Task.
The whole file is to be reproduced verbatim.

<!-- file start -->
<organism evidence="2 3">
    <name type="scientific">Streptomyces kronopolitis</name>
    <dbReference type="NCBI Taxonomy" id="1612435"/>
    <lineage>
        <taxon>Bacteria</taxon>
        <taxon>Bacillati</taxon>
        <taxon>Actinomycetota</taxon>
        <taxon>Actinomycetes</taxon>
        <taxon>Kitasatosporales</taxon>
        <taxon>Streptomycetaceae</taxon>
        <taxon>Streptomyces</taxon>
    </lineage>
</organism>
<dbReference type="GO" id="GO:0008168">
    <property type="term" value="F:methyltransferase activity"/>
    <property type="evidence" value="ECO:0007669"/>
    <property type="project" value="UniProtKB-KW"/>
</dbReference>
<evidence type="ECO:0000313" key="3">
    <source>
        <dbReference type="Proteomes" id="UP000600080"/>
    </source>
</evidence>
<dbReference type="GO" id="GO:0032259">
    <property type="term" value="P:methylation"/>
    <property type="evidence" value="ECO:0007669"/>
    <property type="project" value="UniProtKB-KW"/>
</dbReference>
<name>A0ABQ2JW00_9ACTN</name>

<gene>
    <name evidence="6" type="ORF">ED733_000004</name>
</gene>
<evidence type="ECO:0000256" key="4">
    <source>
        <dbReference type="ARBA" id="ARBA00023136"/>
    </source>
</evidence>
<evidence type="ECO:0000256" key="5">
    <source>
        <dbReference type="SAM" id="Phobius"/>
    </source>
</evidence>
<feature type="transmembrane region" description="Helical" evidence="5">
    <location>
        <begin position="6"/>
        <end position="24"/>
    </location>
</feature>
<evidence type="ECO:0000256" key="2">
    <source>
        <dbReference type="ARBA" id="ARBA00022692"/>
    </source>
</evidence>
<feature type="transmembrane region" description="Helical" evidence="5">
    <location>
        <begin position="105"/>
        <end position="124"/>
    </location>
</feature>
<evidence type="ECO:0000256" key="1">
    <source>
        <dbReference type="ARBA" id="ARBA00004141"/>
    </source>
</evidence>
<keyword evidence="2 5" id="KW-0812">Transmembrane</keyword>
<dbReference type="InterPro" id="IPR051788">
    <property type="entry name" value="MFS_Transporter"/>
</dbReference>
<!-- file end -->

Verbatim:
<organism evidence="2 3">
    <name type="scientific">Streptomyces kronopolitis</name>
    <dbReference type="NCBI Taxonomy" id="1612435"/>
    <lineage>
        <taxon>Bacteria</taxon>
        <taxon>Bacillati</taxon>
        <taxon>Actinomycetota</taxon>
        <taxon>Actinomycetes</taxon>
        <taxon>Kitasatosporales</taxon>
        <taxon>Streptomycetaceae</taxon>
        <taxon>Streptomyces</taxon>
    </lineage>
</organism>
<dbReference type="GO" id="GO:0008168">
    <property type="term" value="F:methyltransferase activity"/>
    <property type="evidence" value="ECO:0007669"/>
    <property type="project" value="UniProtKB-KW"/>
</dbReference>
<evidence type="ECO:0000313" key="3">
    <source>
        <dbReference type="Proteomes" id="UP000600080"/>
    </source>
</evidence>
<dbReference type="GO" id="GO:0032259">
    <property type="term" value="P:methylation"/>
    <property type="evidence" value="ECO:0007669"/>
    <property type="project" value="UniProtKB-KW"/>
</dbReference>
<name>A0ABQ2JW00_9ACTN</name>

<gene>
    <name evidence="6" type="ORF">ED733_000004</name>
</gene>
<evidence type="ECO:0000256" key="4">
    <source>
        <dbReference type="ARBA" id="ARBA00023136"/>
    </source>
</evidence>
<evidence type="ECO:0000256" key="5">
    <source>
        <dbReference type="SAM" id="Phobius"/>
    </source>
</evidence>
<feature type="transmembrane region" description="Helical" evidence="5">
    <location>
        <begin position="6"/>
        <end position="24"/>
    </location>
</feature>
<evidence type="ECO:0000256" key="2">
    <source>
        <dbReference type="ARBA" id="ARBA00022692"/>
    </source>
</evidence>
<feature type="transmembrane region" description="Helical" evidence="5">
    <location>
        <begin position="105"/>
        <end position="124"/>
    </location>
</feature>
<evidence type="ECO:0000256" key="1">
    <source>
        <dbReference type="ARBA" id="ARBA00004141"/>
    </source>
</evidence>
<keyword evidence="2 5" id="KW-0812">Transmembrane</keyword>
<dbReference type="InterPro" id="IPR051788">
    <property type="entry name" value="MFS_Transporter"/>
</dbReference>